Calgary medical clinic whittles down waitlist with unique spin on team-based care

A Calgary medical clinic is working to tackle the shortage of family physicians by empowering other health-care providers to play key roles in patient care.

Faced with a waitlist of thousands of people, the Crowfoot Village Family Practice (CVFP) recently launched the Rainbow Project, a team of publicly funded health providers caring for patients who don’t have a family doctor.

“We are not going to hire enough physicians to provide the care we need in our health system,” said Shauna Thome, executive director of CVFP.

The Rainbow Project is designed to eliminate a bottleneck in the system by bypassing the need for patients to see a family doctor to access care.

“Every day I see patients in my office who are begging me to help relatives or friends or neighbours find a family doctor,” said Dr. Rick Ward, a family physician and senior partner at the Crowfoot clinic.

“Some of the stories are really heartbreaking.”

Crowfoot Village Family Practice, which operates under an alternative funding model, has had multidisciplinary teams in place for years.

A woman with long dark brown hair is wearing a navy blue dress and standing in the hallway of a medical clinic.
Shauna Thome is the executive director of Crowfoot Village Family Practice. (James Young/CBC)

And while it had already moved away from the traditional doctor-patient relationship by providing a variety of health providers, physicians were still acting as the guardians of those teams.

“Even in our clinic the barrier to care has been the family physician. Accessing the team had to happen first by seeing the family physician,” said Ward.

That’s changing.

The Rainbow Project includes registered nurses, a health navigator, a physician assistant and a family physician supporting the team.

“The nurses have taken a care-lead approach,” said Jordan McPhee, a registered nurse on the team.

“We are able to assess and triage patients for a variety of different things and try and help create that care plan with them without necessarily having to book them with a physician.”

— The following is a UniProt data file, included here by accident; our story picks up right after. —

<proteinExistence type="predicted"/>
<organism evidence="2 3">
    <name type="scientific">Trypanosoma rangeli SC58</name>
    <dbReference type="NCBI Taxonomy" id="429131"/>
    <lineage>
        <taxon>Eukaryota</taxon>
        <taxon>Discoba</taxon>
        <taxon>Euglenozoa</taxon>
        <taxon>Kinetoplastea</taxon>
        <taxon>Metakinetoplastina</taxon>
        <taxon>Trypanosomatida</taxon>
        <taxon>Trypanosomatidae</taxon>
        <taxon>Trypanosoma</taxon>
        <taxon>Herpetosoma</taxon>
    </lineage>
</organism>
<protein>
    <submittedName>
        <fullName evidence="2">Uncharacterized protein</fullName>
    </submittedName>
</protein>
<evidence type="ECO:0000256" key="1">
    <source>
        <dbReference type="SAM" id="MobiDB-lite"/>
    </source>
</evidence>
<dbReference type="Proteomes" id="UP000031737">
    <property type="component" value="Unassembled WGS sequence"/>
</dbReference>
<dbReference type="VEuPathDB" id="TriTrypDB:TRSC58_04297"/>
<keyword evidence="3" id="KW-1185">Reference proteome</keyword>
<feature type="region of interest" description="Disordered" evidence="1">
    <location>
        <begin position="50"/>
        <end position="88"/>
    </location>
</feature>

Each day starts with a morning huddle, where team members meet up, with laptops in hand, and discuss the day’s patients and how best to approach them.

Family physician Dr. Julie Croteau works with the team and consults on cases, but doesn’t see every patient.

“We tried to design a system where instead of the family physician directing care or being a bottleneck in care, we’re trying to make the care accessible to the whole team,” she said.

Croteau said it’s leading to faster access for patients when they need care. 

Five women gather at a conference room table. They're looking at laptops
Rainbow Project team members gather daily to discuss cases. (James Young/CBC)

“So patients can call in and we’re trying to set them up with the best team member to meet their needs as opposed to having to see the physician first,” she said.

One of the first things nurses do for new patients, who have often gone years without a primary-care provider, is update routine screening.

The team has already caught cases of undiagnosed diabetes, high blood pressure and even cancer, according to Thome.

“That’s been really exceptional … that we’re catching things they didn’t know they had,” she said, noting that if these issues hadn’t been identified patients could have ended up in the emergency room or admitted to hospital.

Since its launch in January, the Rainbow Project has taken on nearly 300 patients who were without a primary-care provider. The team hopes to expand to 1,000 patients by the end of the year and ultimately ramp up to 2,000 next year.

There are also plans to include other care providers such as pharmacists, mental-health specialists and physiotherapists, depending on the needs of patients.

While the clinic has asked the province for additional funding to run the Rainbow Project, it hasn’t received any. It’s offering care to these patients within the current parcel of funding it gets from Alberta Health.

Dr. Rick Ward, has a beard and glasses. He's standing in a clinic hallway. Medical supplies and a scale can be seen behind him.
Dr. Rick Ward is a family doctor at Crowfoot Village Family Practice. He says a new model is needed to address the shortage of family physicians. (Jennifer Lee/CBC)

For his part, Ward hopes this changes how people think about primary care.

“We’ve been saying the same thing for 20 years and longer. And during that time costs have elevated, the shortages are worse. So we’ve got to find a different solution to just saying we need more family doctors.”

“I think the big paradigm shift is ‘My primary-care provider is not an individual, it’s a team.’ It is a different paradigm than ‘Dr. Rick knows everything.'”

Other primary-care networks have reached out to find out more about the program, he said.

According to Thome, the clinic is able to provide care to about 30 per cent more patients with a team-based model and she hopes the Rainbow Project will catch on elsewhere.

“I see this as an innovation that will spread across the province over time,” she said.

“We are designing the primary care of the future.”